South Korea Table of Contents
Service industries included insurance, restaurants, hotels, laundries, public bath houses, health-related services, and entertainment establishments. There were thousands of small shops marketing specialized items, large traditional marketplaces, and streamlined buildings housing corporate and professional offices. Game rooms featuring Ping-Pong tables, or billiards, and tearooms serving a variety of beverages were located on almost every downtown city corner.
South Korea's Hosting the 1988 Seoul Olympics from September 18 to October 2, 1988, made 1988 a boom year for tourism. More than 2 million tourists spent US$3.3 billion, an increase in the number of tourists and the dollars spent, respectively, of 24.9 percent and 42.2 percent over 1987. Japanese visitors accounted for 48 percent of the total; tourists from the United States made up 14.9 percent. The Korean National Tourist Corporation predicted that in 1990 almost 3 million tourists would visit the country.
An improved transportation and communications infrastructure, increasing incomes, enhanced consumer sophistication, and government tax incentives encouraged the development of a modern distribution network of chain stores, supermarkets, and department stores (see Transportation and Telecommunications , this ch.).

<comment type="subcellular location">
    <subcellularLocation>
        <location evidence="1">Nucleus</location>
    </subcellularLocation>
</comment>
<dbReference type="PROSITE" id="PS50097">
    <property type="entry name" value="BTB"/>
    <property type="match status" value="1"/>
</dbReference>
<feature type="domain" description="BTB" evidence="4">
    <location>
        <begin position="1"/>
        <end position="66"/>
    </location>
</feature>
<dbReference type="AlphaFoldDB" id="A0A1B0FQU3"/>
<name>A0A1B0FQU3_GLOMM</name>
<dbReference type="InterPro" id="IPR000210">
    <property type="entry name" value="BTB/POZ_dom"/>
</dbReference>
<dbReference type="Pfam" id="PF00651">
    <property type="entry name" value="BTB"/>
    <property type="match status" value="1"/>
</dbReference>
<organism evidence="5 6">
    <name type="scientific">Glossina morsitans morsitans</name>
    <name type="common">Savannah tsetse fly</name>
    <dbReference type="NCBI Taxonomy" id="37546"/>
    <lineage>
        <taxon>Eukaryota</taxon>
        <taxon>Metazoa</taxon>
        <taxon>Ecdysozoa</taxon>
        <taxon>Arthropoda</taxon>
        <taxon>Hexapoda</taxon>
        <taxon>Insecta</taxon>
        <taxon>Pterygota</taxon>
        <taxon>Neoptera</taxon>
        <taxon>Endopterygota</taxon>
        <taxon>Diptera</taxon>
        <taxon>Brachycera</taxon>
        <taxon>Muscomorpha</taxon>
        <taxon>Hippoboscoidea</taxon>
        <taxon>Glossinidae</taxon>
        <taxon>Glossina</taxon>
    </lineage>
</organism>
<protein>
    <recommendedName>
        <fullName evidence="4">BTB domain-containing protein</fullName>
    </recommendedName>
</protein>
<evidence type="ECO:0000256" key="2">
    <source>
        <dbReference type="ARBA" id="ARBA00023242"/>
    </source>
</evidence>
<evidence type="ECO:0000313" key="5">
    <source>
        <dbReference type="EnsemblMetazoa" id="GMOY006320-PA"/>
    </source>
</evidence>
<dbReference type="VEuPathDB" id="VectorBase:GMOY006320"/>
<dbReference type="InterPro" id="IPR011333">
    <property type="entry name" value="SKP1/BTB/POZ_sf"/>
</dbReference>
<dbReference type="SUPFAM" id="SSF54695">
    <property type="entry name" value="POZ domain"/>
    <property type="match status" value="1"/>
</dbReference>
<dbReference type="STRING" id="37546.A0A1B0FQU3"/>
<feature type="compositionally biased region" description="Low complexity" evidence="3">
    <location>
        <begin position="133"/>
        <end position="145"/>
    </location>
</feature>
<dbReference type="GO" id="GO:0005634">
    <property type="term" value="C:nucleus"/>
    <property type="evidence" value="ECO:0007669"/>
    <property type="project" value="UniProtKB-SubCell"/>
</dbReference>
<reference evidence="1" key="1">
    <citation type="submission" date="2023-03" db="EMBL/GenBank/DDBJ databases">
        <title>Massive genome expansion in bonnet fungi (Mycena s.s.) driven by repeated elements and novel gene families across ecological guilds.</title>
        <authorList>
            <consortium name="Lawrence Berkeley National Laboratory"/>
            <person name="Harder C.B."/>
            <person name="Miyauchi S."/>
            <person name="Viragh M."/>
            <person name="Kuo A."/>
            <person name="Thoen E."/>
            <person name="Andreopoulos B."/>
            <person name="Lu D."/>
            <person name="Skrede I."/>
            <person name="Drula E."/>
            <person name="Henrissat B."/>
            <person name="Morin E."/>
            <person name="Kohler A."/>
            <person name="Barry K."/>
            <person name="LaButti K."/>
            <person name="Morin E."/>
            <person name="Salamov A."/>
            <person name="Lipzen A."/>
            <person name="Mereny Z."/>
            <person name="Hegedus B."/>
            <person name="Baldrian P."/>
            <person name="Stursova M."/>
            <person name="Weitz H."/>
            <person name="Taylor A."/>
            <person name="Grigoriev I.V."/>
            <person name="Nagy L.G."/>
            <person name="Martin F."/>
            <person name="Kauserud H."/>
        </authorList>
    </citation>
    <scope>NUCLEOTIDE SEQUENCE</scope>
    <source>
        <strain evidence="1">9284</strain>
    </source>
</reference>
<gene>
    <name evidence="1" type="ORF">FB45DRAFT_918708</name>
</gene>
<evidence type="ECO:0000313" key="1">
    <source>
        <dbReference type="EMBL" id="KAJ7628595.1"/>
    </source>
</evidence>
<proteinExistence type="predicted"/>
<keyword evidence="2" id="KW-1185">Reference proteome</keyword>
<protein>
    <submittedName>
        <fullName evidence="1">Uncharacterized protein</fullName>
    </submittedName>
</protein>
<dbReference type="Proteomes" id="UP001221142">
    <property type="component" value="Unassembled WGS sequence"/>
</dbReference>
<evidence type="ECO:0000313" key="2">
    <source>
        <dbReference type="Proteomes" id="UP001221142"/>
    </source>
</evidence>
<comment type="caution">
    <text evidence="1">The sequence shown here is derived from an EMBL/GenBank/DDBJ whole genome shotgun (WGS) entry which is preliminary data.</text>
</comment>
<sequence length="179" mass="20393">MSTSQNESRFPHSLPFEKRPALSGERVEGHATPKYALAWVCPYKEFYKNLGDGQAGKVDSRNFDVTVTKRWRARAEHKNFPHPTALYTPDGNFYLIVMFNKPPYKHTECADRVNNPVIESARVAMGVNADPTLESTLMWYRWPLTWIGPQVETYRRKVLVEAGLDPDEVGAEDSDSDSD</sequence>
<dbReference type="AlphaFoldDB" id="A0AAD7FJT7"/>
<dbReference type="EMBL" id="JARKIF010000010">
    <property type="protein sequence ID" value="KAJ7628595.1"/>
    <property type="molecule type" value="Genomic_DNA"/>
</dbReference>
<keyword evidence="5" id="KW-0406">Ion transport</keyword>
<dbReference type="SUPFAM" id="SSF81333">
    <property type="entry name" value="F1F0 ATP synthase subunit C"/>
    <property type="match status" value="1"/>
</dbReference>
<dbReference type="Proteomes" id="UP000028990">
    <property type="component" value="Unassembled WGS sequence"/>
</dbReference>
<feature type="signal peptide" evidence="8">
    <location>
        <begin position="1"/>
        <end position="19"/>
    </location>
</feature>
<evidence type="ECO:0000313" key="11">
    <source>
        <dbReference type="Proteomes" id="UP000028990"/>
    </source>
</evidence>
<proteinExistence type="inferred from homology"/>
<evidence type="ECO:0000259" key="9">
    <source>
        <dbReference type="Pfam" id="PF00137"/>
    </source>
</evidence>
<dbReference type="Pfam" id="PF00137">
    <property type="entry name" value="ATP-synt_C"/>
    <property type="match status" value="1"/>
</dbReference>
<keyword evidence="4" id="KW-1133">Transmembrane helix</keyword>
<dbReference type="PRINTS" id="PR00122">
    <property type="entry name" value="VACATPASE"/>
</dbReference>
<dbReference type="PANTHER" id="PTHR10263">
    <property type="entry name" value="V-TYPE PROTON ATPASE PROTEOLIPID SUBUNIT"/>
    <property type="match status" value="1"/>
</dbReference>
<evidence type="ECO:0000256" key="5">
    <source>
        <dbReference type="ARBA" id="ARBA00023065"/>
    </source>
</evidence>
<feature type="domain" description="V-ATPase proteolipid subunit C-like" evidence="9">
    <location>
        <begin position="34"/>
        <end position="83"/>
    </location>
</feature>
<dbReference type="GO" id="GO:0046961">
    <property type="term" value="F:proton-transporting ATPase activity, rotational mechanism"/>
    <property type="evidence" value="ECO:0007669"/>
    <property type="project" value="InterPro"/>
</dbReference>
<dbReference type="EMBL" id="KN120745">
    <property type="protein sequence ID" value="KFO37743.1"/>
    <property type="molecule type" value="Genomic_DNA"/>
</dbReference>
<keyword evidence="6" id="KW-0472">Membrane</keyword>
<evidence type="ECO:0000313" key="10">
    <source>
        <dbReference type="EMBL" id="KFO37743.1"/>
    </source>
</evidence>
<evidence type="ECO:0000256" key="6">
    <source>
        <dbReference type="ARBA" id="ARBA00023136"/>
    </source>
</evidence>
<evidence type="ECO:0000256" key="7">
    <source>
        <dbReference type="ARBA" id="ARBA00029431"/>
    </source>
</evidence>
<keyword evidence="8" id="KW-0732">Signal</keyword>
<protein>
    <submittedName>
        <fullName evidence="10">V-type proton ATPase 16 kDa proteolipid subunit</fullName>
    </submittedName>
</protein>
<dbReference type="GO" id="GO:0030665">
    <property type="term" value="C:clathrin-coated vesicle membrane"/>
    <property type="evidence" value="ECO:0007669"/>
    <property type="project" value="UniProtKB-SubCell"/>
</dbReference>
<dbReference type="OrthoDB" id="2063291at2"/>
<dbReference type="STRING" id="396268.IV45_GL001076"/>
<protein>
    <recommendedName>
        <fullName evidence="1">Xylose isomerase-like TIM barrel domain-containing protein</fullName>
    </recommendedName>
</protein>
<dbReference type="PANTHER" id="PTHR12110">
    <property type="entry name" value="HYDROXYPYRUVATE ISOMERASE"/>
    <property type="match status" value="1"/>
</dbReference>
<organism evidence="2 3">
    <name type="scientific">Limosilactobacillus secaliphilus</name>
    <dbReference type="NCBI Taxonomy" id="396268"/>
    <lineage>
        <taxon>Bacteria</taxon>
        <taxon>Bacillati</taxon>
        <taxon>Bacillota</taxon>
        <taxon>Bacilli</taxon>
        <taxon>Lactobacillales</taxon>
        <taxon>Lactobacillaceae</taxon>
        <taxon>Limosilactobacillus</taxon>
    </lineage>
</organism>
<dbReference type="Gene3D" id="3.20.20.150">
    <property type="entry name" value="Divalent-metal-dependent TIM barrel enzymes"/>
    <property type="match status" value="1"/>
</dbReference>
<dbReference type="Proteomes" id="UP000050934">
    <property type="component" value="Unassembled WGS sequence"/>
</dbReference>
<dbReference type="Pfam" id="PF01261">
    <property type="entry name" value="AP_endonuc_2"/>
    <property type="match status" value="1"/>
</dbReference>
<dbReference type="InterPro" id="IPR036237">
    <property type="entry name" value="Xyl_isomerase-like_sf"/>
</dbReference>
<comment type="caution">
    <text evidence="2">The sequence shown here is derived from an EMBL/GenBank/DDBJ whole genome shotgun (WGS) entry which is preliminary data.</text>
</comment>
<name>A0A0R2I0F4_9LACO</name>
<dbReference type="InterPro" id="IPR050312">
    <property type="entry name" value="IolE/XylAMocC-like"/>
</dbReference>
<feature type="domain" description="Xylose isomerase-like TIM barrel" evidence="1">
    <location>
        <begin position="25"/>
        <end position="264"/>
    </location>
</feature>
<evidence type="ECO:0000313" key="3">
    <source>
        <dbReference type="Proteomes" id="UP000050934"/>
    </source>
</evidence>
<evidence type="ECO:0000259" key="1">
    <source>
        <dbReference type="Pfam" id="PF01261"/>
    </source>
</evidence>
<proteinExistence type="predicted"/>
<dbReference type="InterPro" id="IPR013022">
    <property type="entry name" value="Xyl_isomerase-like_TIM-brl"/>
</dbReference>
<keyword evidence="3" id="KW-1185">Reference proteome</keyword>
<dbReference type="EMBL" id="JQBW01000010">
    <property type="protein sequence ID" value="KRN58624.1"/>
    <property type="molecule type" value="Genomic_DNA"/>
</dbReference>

In the mid-1980s, the largest employer of South Korea's service sector was retail trade. A growing number of workers were employed by the mostly department stores (most of which were owned by chaebol) that were opening rapidly in the downtown areas of major urban centers. The vast majority of retailers were small merchants in cities, towns, and villages, each with a modest storefront, or stand, limited stock, and poor access to capital, but the great majority of South Koreans made their purchases from these small retailers. In 1986 there were approximately 26,054 wholesale and 542,548 retail establishments and 233,834 hotels and restaurants that employed about 1.7 million people (these figures probably do not include family members working in small stores).
The distribution system was far from perfect, and managers recognized the need for better organization and management. Most of the nation's wholesalers were located in Seoul and accounted for most of the turnover of goods. Most of the sales outlets were located in the heart of urban centers. Cargo truck terminals and warehouse facilities were spread irregularly through city neighborhoods.
Data as of June 1990